In good journalism, you assume no knowledge on the part of the reader, and explain any abbreviations. If you have to go elsewhere to get explanations, that’s a fail.

I’d suggest the same rules for professional bloggers also.

In their attempts to make the material somewhat accessible, many (most?) media accounts of the attempted P != NP proof completely botched the description of complexity classes P and NP (and some even went so far as to claim that the problem is now solved, ie. they just assumed that the proof is correct). In this case, a link to Wikipedia would have been better. The language is technical because the problem is very precisely defined, and getting loose with the language can very quickly lead to statements that are vague/different/false. Given all of this, I think this summary on Boing Boing that just quotes John Pavlus actually provides one of the more responsible descriptions of the problem that I’ve seen.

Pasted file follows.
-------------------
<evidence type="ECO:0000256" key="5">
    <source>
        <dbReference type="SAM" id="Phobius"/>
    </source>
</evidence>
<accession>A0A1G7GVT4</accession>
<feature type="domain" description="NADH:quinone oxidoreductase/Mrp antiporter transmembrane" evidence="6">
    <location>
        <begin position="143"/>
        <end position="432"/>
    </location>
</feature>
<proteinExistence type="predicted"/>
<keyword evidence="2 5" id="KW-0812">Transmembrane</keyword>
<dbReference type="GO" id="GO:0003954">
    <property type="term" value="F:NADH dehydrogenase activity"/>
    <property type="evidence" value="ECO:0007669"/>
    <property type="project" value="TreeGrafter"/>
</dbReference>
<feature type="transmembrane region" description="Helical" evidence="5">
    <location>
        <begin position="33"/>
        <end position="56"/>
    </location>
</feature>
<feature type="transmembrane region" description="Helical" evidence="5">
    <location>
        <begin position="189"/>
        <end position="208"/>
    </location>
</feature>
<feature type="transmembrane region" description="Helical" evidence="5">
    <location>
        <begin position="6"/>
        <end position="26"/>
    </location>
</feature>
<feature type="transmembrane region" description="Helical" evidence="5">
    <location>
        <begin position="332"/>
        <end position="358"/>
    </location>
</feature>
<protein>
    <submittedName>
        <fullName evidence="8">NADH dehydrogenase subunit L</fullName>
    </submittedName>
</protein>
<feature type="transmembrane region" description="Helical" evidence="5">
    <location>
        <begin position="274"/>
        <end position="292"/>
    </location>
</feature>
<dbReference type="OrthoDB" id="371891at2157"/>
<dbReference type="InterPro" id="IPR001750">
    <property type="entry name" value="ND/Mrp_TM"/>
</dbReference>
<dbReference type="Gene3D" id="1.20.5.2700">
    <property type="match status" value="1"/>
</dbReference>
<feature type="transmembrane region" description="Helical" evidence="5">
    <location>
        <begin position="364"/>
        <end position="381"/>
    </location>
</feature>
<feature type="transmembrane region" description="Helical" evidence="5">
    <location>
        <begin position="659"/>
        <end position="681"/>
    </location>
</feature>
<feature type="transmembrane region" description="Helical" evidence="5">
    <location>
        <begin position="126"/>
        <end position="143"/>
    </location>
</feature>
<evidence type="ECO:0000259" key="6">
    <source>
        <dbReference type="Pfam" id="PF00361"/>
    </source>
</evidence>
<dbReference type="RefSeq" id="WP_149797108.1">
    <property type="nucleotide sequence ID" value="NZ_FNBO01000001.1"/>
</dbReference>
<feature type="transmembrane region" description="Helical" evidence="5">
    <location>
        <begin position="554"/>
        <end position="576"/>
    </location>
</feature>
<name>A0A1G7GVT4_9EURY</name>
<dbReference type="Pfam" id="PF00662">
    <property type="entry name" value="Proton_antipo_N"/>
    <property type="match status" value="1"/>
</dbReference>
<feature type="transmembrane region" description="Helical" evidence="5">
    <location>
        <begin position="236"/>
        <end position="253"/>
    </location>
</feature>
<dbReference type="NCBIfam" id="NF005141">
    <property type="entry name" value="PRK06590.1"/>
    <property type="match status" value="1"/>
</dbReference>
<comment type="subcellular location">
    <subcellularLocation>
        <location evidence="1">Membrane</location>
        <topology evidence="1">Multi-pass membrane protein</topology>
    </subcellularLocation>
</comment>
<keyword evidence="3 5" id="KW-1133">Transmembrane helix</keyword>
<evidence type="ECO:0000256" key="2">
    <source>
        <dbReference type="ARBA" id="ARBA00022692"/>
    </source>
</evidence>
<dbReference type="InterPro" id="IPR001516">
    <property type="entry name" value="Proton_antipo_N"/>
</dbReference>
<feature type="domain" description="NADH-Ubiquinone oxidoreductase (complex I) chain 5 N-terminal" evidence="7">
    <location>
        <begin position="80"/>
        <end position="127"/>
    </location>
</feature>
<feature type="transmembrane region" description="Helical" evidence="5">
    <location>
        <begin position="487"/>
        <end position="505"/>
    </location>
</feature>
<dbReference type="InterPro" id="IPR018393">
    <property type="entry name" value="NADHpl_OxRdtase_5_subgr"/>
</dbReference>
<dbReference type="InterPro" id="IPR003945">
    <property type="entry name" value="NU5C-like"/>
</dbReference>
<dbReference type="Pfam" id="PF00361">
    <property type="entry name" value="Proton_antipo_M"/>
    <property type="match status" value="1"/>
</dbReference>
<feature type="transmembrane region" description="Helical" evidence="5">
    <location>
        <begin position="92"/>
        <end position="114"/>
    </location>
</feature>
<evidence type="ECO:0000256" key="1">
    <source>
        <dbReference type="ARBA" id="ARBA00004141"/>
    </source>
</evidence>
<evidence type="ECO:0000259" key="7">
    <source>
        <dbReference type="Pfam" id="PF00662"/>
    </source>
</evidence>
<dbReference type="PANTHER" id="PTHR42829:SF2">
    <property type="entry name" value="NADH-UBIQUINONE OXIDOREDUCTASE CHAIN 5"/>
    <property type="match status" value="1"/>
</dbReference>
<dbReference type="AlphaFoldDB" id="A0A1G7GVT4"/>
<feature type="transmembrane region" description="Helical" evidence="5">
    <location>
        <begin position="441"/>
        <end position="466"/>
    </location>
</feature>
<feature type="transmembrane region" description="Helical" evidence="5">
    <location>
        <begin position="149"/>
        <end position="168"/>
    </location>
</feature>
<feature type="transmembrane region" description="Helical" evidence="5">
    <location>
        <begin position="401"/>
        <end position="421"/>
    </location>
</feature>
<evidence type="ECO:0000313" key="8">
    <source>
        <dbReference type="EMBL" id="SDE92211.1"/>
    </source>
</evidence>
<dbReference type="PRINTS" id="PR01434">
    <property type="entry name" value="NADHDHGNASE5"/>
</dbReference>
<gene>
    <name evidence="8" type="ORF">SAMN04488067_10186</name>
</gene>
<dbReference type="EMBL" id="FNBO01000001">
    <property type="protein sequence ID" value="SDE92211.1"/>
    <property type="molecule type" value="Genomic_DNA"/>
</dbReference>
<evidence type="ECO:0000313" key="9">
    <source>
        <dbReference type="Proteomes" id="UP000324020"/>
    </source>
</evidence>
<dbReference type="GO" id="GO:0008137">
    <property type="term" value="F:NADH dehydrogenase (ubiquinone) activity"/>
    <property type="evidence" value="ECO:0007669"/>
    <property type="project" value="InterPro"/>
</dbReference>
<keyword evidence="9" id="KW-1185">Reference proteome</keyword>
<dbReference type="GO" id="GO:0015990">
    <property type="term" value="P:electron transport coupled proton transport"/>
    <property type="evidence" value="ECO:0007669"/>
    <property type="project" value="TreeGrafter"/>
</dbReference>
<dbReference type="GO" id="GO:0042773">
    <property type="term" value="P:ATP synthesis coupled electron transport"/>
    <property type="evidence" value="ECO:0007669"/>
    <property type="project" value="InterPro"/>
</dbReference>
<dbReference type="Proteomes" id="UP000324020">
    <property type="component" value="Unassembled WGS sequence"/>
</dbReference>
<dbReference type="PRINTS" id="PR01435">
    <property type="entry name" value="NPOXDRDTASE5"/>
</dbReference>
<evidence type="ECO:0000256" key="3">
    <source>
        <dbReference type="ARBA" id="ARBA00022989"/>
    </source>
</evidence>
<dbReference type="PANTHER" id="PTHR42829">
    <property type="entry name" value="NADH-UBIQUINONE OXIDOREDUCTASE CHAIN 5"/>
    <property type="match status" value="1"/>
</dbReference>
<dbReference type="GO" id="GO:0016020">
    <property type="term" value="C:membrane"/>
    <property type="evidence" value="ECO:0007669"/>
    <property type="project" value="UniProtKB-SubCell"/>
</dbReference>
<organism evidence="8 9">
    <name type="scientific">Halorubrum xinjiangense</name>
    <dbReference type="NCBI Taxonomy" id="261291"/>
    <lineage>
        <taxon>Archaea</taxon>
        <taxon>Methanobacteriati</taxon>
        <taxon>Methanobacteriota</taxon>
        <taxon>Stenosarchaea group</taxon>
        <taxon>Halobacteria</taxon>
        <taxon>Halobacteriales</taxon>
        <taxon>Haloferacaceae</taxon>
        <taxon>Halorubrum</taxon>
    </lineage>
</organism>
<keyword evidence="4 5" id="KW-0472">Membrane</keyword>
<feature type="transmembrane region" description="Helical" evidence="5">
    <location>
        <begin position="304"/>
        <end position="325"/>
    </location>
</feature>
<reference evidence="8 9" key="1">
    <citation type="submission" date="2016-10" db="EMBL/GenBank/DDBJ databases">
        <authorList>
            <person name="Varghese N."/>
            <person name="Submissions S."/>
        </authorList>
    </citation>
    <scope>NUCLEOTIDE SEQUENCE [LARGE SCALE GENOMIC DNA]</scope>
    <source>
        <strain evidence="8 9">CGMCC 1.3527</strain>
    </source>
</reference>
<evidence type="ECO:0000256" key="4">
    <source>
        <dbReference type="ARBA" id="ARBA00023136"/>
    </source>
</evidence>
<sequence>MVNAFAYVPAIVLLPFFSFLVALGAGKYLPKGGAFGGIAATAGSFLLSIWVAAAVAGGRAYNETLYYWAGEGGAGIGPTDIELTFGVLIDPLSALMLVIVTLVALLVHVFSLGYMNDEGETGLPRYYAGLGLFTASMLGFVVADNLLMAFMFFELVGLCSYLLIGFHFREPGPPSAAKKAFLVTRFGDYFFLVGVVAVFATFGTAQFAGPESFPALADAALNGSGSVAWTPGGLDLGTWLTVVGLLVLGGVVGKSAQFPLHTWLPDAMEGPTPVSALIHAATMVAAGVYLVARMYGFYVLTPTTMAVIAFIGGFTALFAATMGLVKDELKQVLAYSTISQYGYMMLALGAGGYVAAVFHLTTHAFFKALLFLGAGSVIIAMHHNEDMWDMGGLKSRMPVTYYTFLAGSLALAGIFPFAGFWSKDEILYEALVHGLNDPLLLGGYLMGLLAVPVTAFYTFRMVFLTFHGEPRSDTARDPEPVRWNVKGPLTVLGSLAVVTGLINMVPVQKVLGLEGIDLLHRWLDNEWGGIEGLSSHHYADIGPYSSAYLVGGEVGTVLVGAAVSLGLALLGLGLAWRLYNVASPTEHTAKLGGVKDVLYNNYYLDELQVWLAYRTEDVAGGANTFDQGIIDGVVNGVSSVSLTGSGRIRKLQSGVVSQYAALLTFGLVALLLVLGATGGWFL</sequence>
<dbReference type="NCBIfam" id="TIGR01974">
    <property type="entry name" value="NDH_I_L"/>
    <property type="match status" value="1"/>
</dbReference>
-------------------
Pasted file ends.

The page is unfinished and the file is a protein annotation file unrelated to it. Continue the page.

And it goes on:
If you’d like to know more about P vs NP and the fundamental limits of computation, I’d also recommend this article by Neil Immerman in the Stanford Encyclopedia of Philosophy. It assumes some mathematical experience (eg. set notation shouldn’t scare you), but it is otherwise accessible requiring no background knowledge in the area:

http://plato.stanford.edu/entries/computability/

It lays out a good path to understanding P vs NP in its proper mathematical and historical context (warning: don’t try to read math stuff at your normal reading pace…)

Ar-aggh. P = NP does not mean ‘NP = easy’.

If the optimal solution to monotone one-in-three SAT is n^500000 it is not ‘easy’ in any time/space-local sense. Nor would we have ‘noticed it’, nor would we be expected to come up with that algorithm, nor will we be expected to in the near future.

I’m tired of the continuous repeating of these /terrible/ arguments.

Could it be that in some circumstances P=NP and others it does not, depending on the solution itself?